It is your employer’s responsibility to ensure that your workplace is a safe place to work.

You are entitled to:

  • See your workplace’s written health and safety policy
  • See and have access to a properly conducted risk-assessment of your workplace.

You can find out more information on health and safety responsibilities here.

You have the ultimate right to refuse to work if you do not think your employer is fulfilling their responsibilities to ensure safe working conditions.

Why join a Trade Union?

Trade Unions exist to maintain and improve employment conditions on behalf of their members.

Everyone has the right to join a trade union and cannot be discriminated against for joining one.

Some benefits of joining a Trade Union include:

  • Access to representation during any disputes or negotiations with your employer on matters such as pay, health and safety, hours of work and disciplinary proceedings.
  • Training and development opportunities.
  • Providing assistance and services to their members such as CV writing and legal and financial advice
  • Exclusive member discounts on a range of products.
  • Being able to be part of a network of young members and get involved in campaigns and social events

Unlike a students’ union where you are automatically a member, you have to pay to join a trade union (but don’t let that put you off!) – Unions offer reduced rates for young workers and students, so it can cost as little as £1 a month!

Which Union should I join?

There are a range of trade unions in the UK which represent people who work in different occupations. There are also general unions, which represent workers across a number of sectors and allow people who are not in work to also become members.

You can find the right trade union for you using the Trade Union’s Congress’ guide

To be able to work in the UK you need a National Insurance number (NI number). This applies to students of all nationalities. This is a unique personal reference number for all your tax/ employment affairs.

If you are a UK student you will have received a National Insurance number when you were 16.

How do I get a National Insurance Number?

You will not be charged for a NI number- it is completely free.

To get a NI number, telephone 0800 141 2075 (lines are open 8:00 am to 6:00pm Monday to Friday). This is a free number; you will not be charged for the call, however, waiting times can be long.

You will be asked to answer questions about where you are from and why you are in the UK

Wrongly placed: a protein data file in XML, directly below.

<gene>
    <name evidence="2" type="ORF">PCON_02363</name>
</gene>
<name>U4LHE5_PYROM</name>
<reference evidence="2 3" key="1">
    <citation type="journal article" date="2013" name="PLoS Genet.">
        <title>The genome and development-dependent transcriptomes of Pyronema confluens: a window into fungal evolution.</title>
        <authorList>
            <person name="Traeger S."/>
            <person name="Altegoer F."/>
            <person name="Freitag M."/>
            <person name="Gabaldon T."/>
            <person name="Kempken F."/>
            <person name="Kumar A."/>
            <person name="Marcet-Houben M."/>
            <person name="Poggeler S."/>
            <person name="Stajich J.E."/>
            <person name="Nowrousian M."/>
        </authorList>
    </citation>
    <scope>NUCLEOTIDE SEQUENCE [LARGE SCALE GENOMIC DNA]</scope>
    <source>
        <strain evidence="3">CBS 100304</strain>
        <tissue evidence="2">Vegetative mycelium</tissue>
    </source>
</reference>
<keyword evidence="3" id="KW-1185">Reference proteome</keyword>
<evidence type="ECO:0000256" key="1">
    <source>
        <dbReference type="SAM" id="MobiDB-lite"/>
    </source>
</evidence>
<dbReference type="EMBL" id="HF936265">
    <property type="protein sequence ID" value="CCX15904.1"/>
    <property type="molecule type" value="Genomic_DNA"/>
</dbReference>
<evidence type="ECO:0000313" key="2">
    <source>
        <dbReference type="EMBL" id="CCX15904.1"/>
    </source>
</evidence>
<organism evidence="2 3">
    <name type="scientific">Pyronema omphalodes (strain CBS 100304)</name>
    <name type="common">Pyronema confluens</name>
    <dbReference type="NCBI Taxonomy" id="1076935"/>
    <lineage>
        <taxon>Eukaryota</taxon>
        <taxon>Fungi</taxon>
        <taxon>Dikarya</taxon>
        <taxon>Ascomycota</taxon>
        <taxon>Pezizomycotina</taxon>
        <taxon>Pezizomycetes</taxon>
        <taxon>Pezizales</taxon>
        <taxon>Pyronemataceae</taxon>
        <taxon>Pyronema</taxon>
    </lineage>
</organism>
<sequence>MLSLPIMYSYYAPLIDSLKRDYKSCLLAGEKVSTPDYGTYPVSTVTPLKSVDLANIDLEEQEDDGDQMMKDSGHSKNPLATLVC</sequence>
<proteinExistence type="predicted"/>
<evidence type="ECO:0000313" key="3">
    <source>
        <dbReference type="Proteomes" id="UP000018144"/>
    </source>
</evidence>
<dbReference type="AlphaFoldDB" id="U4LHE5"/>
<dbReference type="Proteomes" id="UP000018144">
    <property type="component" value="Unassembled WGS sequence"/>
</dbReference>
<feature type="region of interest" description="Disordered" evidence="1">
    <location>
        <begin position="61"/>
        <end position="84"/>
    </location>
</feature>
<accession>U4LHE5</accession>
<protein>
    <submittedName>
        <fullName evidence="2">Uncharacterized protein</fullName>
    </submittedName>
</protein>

You will then either be:

  • Sent an application from to complete and return, together with photocopies of the personal details and visa pages of your passport (this usually applies to international students with visas)
  • Or asked to attend an ‘evidence of identity’ interview at a designated JobCentrePlus Office (this usually applies to students from the EEA but may apply to some international students)

For more information and next steps about your NI number visit the careers service website.

If you work in the UK and earn over £11,850 in the tax year then you will have to pay tax. You can calculate your overall salary from your hourly rate here.

If you work only during University term times it can affect how much tax you pay.

If you think you have paid too much tax you can claim a refund here.

For more information on tax issues that you may face when you first start work as an employee, click here.

If you are studying under a Tier 4 visa you are only allowed to work the maximum amount of hours specified on your visa per week during term time (this is normally a maximum of 20 hours per week but in some instances can be less so make sure you check your visa details for your specific requirements) Outside of term time you can work full time.

A week is defined as ‘a period of 7 days beginning with a Monday’- if you work irregular hours make sure to keep track of the amount of hours you work each day so you are not in danger of going over the maximum hours you can work.

You can find more information on the careers website here.

To work in the UK you will need a National Insurance number. You can read more information on how to apply for a National Insurance Number by clicking our National Insurance tab.